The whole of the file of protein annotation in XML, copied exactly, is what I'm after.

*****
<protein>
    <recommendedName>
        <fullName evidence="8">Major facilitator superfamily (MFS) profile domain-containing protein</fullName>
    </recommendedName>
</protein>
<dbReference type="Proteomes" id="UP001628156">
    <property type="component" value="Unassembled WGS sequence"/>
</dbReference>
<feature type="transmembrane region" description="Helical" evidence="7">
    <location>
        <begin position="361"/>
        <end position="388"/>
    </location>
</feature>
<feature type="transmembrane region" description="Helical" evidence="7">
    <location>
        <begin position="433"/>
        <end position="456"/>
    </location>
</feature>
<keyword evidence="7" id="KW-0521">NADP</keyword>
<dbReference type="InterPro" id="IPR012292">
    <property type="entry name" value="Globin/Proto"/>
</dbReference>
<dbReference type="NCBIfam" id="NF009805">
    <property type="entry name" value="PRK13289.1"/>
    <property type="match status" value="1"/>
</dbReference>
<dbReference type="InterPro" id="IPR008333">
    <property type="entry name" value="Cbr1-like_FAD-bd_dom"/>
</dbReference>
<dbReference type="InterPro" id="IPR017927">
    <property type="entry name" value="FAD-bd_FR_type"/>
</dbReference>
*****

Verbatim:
<protein>
    <recommendedName>
        <fullName evidence="8">Major facilitator superfamily (MFS) profile domain-containing protein</fullName>
    </recommendedName>
</protein>
<dbReference type="Proteomes" id="UP001628156">
    <property type="component" value="Unassembled WGS sequence"/>
</dbReference>
<feature type="transmembrane region" description="Helical" evidence="7">
    <location>
        <begin position="361"/>
        <end position="388"/>
    </location>
</feature>
<feature type="transmembrane region" description="Helical" evidence="7">
    <location>
        <begin position="433"/>
        <end position="456"/>
    </location>
</feature>
<keyword evidence="7" id="KW-0521">NADP</keyword>
<dbReference type="InterPro" id="IPR012292">
    <property type="entry name" value="Globin/Proto"/>
</dbReference>
<dbReference type="NCBIfam" id="NF009805">
    <property type="entry name" value="PRK13289.1"/>
    <property type="match status" value="1"/>
</dbReference>
<dbReference type="InterPro" id="IPR008333">
    <property type="entry name" value="Cbr1-like_FAD-bd_dom"/>
</dbReference>
<dbReference type="InterPro" id="IPR017927">
    <property type="entry name" value="FAD-bd_FR_type"/>
</dbReference>